What's the point in a new £5 note when society is turning cashless?

By Real GDPR

The UK has launched a new plastic £5 note, designed to counter fraud, better serve the environment and not break as easily as its predecessor. It features WWII Prime Minister Winston Churchill. 

New £10 notes and £20 notes are also due to arrive before 2020. But why now, especially given the increasing use of cashless payments and smart technology to move around money?

Doron Cohen, CEO of Covercy, commented: “Nearly five years on since the Bank Of England last introduced a new banknote, the benefit of circulating a new five pound note now is quite questionable, due to a payments revolution currently underway in the UK.

“Britain is well on its way to becoming a cashless society, as last year, for the first time, notes and coins were used in less than half of all payments. A key driver in this has been the adoption of contactless cards, with monthly spending by this method reaching a record £1.5 billion this year, roughly three times the level of 2015. Not only this, some long-standing British institutions are actually becoming cashless too, such as Transport for London (TFL) who banned cash on the buses in 2014 and has saved £24 million in cash-handling costs already.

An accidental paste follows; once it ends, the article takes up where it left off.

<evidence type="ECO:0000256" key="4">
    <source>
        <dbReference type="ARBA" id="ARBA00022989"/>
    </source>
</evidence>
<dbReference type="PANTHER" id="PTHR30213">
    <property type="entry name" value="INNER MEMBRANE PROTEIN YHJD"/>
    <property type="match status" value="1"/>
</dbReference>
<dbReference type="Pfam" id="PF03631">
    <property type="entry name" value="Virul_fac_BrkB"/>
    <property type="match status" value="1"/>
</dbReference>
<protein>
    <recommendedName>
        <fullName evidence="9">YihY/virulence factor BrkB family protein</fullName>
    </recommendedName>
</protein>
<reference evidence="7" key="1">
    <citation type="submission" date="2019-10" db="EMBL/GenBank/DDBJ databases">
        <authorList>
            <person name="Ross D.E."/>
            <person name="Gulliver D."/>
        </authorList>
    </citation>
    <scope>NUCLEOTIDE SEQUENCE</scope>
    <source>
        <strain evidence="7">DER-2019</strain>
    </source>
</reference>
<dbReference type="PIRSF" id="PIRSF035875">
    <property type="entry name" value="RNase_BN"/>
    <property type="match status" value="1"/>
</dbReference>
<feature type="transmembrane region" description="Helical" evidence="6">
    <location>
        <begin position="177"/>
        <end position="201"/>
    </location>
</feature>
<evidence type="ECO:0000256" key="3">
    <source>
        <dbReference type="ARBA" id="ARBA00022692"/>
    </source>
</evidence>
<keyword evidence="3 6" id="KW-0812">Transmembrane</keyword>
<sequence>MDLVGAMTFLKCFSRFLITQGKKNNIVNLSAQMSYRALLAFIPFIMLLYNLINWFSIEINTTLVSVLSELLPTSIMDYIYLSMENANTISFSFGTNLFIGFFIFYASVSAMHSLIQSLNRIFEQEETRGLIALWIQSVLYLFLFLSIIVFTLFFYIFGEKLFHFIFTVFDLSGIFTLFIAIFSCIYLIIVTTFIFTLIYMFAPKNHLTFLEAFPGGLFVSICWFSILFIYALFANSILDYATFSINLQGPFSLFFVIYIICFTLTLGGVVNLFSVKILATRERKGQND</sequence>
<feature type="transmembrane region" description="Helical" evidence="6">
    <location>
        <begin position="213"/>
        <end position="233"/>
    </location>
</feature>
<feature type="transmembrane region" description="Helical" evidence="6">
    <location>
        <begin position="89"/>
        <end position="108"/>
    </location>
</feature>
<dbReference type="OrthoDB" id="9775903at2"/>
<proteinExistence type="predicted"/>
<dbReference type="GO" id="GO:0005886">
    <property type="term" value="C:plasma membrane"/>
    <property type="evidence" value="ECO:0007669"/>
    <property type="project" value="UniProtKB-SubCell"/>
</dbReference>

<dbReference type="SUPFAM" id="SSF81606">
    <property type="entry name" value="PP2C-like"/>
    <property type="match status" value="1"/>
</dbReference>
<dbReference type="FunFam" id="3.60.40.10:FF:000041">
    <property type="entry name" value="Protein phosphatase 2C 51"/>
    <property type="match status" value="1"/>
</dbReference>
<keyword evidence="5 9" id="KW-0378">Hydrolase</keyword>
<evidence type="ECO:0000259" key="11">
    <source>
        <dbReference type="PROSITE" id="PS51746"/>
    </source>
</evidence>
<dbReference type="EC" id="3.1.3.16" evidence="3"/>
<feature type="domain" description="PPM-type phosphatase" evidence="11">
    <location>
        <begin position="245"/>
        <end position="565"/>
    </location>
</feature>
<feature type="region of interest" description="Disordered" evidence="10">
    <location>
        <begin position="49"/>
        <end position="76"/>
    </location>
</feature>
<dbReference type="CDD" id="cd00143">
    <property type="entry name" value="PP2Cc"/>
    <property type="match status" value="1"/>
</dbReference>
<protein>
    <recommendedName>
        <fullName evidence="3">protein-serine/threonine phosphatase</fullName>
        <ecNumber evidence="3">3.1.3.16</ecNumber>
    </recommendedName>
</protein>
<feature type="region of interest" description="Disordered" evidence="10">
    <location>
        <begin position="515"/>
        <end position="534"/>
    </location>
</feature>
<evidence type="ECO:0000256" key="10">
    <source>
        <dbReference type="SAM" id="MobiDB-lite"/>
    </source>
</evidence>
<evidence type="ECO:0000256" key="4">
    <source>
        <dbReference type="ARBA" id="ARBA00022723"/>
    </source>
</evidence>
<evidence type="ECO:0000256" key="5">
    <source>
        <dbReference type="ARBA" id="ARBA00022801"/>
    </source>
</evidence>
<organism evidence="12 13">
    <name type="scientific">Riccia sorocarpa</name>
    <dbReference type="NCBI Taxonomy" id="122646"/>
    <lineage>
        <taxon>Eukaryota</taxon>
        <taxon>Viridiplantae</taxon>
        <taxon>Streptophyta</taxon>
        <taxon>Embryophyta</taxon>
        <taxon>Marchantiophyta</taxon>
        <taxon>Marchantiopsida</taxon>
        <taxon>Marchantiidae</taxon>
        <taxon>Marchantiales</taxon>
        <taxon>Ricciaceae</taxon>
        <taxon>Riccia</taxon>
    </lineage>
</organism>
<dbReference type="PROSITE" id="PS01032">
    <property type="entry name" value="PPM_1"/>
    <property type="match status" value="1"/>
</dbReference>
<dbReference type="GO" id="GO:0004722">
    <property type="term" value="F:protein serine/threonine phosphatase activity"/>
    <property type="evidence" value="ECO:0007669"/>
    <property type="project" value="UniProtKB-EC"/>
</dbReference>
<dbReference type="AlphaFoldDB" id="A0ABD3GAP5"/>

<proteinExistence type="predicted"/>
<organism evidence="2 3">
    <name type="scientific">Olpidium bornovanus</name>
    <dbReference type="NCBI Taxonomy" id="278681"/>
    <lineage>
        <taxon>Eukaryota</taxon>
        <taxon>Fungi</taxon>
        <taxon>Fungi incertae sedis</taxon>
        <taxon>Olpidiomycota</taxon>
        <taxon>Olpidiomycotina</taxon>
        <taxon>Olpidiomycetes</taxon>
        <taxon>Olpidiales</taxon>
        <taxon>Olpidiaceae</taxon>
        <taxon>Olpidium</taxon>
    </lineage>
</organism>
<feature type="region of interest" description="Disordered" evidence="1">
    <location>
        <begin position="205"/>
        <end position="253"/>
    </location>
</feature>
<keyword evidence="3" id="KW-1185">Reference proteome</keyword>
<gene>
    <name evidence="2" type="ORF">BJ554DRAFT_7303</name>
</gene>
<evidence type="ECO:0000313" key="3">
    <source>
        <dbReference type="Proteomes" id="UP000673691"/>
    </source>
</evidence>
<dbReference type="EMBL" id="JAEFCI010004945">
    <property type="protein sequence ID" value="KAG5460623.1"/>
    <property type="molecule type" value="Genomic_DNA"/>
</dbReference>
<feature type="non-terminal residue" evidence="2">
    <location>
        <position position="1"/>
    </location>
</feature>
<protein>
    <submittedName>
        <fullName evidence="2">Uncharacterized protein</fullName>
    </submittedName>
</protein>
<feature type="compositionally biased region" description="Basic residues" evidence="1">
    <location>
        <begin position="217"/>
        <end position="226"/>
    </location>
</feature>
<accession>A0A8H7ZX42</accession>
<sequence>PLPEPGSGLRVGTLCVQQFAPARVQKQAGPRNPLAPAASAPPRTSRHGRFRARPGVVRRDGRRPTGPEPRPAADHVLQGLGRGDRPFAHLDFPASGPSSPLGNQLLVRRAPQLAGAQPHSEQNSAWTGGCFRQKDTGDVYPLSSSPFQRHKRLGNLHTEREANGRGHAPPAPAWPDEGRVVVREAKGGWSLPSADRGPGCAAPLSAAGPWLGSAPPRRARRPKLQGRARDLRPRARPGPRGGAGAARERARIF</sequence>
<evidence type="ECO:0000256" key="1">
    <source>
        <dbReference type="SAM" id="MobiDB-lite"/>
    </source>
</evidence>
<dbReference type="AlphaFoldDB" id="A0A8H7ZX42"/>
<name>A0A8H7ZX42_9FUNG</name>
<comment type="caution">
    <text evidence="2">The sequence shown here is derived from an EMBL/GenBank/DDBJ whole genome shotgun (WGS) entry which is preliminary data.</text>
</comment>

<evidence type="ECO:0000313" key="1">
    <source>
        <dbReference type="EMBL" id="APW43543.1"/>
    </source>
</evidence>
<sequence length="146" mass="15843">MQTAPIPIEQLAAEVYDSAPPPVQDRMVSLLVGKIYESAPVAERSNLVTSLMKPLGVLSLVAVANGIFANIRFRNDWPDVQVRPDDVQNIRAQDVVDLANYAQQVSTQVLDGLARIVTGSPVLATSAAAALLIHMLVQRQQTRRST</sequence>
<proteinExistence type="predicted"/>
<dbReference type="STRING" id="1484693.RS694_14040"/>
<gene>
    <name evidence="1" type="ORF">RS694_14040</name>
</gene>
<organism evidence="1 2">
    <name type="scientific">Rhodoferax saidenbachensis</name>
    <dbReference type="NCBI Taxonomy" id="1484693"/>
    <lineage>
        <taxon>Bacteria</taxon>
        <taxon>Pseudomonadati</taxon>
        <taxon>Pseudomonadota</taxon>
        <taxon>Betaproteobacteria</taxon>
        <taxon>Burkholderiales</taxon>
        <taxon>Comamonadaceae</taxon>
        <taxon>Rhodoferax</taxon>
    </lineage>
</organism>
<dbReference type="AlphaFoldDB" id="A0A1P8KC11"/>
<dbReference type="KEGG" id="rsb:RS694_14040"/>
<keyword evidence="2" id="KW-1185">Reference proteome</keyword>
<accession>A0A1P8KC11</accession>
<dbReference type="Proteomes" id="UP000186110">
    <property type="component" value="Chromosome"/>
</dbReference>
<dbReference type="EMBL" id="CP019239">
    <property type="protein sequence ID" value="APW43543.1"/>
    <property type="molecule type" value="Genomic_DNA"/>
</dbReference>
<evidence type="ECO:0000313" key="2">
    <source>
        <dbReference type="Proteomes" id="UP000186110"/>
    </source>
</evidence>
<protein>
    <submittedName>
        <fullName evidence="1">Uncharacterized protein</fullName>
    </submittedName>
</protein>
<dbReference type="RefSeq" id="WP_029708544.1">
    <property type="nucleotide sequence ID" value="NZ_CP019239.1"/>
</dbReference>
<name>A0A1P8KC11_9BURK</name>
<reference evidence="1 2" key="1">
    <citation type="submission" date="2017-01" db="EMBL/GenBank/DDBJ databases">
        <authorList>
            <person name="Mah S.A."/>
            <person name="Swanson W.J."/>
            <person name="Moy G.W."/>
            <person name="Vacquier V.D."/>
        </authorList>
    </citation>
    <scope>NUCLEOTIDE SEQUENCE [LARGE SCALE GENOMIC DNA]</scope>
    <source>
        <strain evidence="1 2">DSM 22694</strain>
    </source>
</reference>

“From a security point of view, banknotes are a nightmare due to being untraceable, with at least half in circulation being used for a range of illegal activities. UK businesses bear the brunt of this problem, with over 240,000 counterfeit notes being discovered last year alone. The financial powers-that-be should focus future initiatives instead on helping contactless to grow further, especially amongst businesses in the UK. Moving to a cashless society has immense benefits for British firms as such payments are fully traceable, secure and also decrease the risk of money laundering.”

Read the September 2016 issue of Business Review Europe magazine. 

Follow @BizReviewEurope

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